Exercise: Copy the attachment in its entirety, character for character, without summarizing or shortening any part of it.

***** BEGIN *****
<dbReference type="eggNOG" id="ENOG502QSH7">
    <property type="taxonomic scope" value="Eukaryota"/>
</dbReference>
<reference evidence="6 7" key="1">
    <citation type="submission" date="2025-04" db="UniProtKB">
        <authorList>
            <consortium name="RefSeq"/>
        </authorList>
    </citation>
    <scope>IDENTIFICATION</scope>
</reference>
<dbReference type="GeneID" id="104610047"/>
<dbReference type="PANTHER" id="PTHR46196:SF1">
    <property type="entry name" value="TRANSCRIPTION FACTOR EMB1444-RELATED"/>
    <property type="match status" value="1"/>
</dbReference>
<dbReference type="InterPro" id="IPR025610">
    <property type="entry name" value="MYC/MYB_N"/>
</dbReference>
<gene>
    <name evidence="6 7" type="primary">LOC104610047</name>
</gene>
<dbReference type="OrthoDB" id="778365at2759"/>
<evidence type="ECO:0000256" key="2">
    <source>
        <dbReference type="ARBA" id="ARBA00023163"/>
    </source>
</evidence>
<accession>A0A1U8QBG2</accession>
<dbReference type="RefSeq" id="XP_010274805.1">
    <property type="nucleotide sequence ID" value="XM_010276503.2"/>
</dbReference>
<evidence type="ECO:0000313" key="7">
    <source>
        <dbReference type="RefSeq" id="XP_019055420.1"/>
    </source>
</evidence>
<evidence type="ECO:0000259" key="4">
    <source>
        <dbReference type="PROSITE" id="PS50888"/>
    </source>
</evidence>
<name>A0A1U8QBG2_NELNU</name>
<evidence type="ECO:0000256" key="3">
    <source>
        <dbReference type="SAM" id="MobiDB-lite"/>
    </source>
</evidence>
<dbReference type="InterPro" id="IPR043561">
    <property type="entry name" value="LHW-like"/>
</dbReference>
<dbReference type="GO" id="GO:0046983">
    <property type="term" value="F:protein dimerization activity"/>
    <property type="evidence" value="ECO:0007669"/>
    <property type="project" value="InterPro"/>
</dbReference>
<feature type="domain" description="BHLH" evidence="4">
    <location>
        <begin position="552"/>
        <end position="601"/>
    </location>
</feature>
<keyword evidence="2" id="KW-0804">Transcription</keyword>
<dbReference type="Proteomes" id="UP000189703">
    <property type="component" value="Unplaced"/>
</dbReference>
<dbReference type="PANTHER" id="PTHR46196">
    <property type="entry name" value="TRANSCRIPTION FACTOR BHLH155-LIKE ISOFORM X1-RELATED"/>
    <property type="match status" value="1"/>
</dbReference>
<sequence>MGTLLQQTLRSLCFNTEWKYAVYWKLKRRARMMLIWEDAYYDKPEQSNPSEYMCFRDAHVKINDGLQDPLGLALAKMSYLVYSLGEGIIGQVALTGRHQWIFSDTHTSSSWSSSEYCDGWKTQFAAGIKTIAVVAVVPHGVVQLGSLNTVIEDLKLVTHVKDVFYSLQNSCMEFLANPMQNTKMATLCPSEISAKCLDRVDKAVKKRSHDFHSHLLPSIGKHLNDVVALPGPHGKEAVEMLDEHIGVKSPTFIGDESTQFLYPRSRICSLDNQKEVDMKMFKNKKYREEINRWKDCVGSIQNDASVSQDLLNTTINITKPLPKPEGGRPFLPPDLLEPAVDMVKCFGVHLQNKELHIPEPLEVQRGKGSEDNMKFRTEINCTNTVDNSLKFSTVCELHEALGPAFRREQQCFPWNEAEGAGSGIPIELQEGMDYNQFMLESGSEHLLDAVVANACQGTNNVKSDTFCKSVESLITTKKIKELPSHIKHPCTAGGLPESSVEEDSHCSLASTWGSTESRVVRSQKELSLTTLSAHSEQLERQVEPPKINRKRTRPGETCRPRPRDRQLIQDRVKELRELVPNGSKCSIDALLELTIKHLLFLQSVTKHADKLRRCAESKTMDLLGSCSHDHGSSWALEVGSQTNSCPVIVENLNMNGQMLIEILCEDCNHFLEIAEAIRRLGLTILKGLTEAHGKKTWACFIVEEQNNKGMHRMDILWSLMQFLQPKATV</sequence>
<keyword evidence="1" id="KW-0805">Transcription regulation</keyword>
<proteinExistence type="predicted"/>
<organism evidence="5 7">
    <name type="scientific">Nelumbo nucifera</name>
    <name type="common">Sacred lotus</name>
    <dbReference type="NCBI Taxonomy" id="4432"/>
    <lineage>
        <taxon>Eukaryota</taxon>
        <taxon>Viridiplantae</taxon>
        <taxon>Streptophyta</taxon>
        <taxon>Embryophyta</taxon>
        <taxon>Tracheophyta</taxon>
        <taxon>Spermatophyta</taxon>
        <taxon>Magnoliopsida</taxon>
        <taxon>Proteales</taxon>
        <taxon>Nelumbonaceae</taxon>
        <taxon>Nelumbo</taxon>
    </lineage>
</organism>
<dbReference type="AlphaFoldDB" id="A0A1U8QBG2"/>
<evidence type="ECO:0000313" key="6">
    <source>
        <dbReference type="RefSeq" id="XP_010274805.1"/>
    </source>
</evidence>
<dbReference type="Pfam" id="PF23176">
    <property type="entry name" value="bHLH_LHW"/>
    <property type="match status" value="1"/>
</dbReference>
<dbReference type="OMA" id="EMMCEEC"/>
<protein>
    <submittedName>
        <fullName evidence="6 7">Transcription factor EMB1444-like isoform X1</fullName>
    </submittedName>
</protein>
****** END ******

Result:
<dbReference type="eggNOG" id="ENOG502QSH7">
    <property type="taxonomic scope" value="Eukaryota"/>
</dbReference>
<reference evidence="6 7" key="1">
    <citation type="submission" date="2025-04" db="UniProtKB">
        <authorList>
            <consortium name="RefSeq"/>
        </authorList>
    </citation>
    <scope>IDENTIFICATION</scope>
</reference>
<dbReference type="GeneID" id="104610047"/>
<dbReference type="PANTHER" id="PTHR46196:SF1">
    <property type="entry name" value="TRANSCRIPTION FACTOR EMB1444-RELATED"/>
    <property type="match status" value="1"/>
</dbReference>
<dbReference type="InterPro" id="IPR025610">
    <property type="entry name" value="MYC/MYB_N"/>
</dbReference>
<gene>
    <name evidence="6 7" type="primary">LOC104610047</name>
</gene>
<dbReference type="OrthoDB" id="778365at2759"/>
<evidence type="ECO:0000256" key="2">
    <source>
        <dbReference type="ARBA" id="ARBA00023163"/>
    </source>
</evidence>
<accession>A0A1U8QBG2</accession>
<dbReference type="RefSeq" id="XP_010274805.1">
    <property type="nucleotide sequence ID" value="XM_010276503.2"/>
</dbReference>
<evidence type="ECO:0000313" key="7">
    <source>
        <dbReference type="RefSeq" id="XP_019055420.1"/>
    </source>
</evidence>
<evidence type="ECO:0000259" key="4">
    <source>
        <dbReference type="PROSITE" id="PS50888"/>
    </source>
</evidence>
<name>A0A1U8QBG2_NELNU</name>
<evidence type="ECO:0000256" key="3">
    <source>
        <dbReference type="SAM" id="MobiDB-lite"/>
    </source>
</evidence>
<dbReference type="InterPro" id="IPR043561">
    <property type="entry name" value="LHW-like"/>
</dbReference>
<dbReference type="GO" id="GO:0046983">
    <property type="term" value="F:protein dimerization activity"/>
    <property type="evidence" value="ECO:0007669"/>
    <property type="project" value="InterPro"/>
</dbReference>
<feature type="domain" description="BHLH" evidence="4">
    <location>
        <begin position="552"/>
        <end position="601"/>
    </location>
</feature>
<keyword evidence="2" id="KW-0804">Transcription</keyword>
<dbReference type="Proteomes" id="UP000189703">
    <property type="component" value="Unplaced"/>
</dbReference>
<dbReference type="PANTHER" id="PTHR46196">
    <property type="entry name" value="TRANSCRIPTION FACTOR BHLH155-LIKE ISOFORM X1-RELATED"/>
    <property type="match status" value="1"/>
</dbReference>
<sequence>MGTLLQQTLRSLCFNTEWKYAVYWKLKRRARMMLIWEDAYYDKPEQSNPSEYMCFRDAHVKINDGLQDPLGLALAKMSYLVYSLGEGIIGQVALTGRHQWIFSDTHTSSSWSSSEYCDGWKTQFAAGIKTIAVVAVVPHGVVQLGSLNTVIEDLKLVTHVKDVFYSLQNSCMEFLANPMQNTKMATLCPSEISAKCLDRVDKAVKKRSHDFHSHLLPSIGKHLNDVVALPGPHGKEAVEMLDEHIGVKSPTFIGDESTQFLYPRSRICSLDNQKEVDMKMFKNKKYREEINRWKDCVGSIQNDASVSQDLLNTTINITKPLPKPEGGRPFLPPDLLEPAVDMVKCFGVHLQNKELHIPEPLEVQRGKGSEDNMKFRTEINCTNTVDNSLKFSTVCELHEALGPAFRREQQCFPWNEAEGAGSGIPIELQEGMDYNQFMLESGSEHLLDAVVANACQGTNNVKSDTFCKSVESLITTKKIKELPSHIKHPCTAGGLPESSVEEDSHCSLASTWGSTESRVVRSQKELSLTTLSAHSEQLERQVEPPKINRKRTRPGETCRPRPRDRQLIQDRVKELRELVPNGSKCSIDALLELTIKHLLFLQSVTKHADKLRRCAESKTMDLLGSCSHDHGSSWALEVGSQTNSCPVIVENLNMNGQMLIEILCEDCNHFLEIAEAIRRLGLTILKGLTEAHGKKTWACFIVEEQNNKGMHRMDILWSLMQFLQPKATV</sequence>
<keyword evidence="1" id="KW-0805">Transcription regulation</keyword>
<proteinExistence type="predicted"/>
<organism evidence="5 7">
    <name type="scientific">Nelumbo nucifera</name>
    <name type="common">Sacred lotus</name>
    <dbReference type="NCBI Taxonomy" id="4432"/>
    <lineage>
        <taxon>Eukaryota</taxon>
        <taxon>Viridiplantae</taxon>
        <taxon>Streptophyta</taxon>
        <taxon>Embryophyta</taxon>
        <taxon>Tracheophyta</taxon>
        <taxon>Spermatophyta</taxon>
        <taxon>Magnoliopsida</taxon>
        <taxon>Proteales</taxon>
        <taxon>Nelumbonaceae</taxon>
        <taxon>Nelumbo</taxon>
    </lineage>
</organism>
<dbReference type="AlphaFoldDB" id="A0A1U8QBG2"/>
<evidence type="ECO:0000313" key="6">
    <source>
        <dbReference type="RefSeq" id="XP_010274805.1"/>
    </source>
</evidence>
<dbReference type="Pfam" id="PF23176">
    <property type="entry name" value="bHLH_LHW"/>
    <property type="match status" value="1"/>
</dbReference>
<dbReference type="OMA" id="EMMCEEC"/>
<protein>
    <submittedName>
        <fullName evidence="6 7">Transcription factor EMB1444-like isoform X1</fullName>
    </submittedName>
</protein>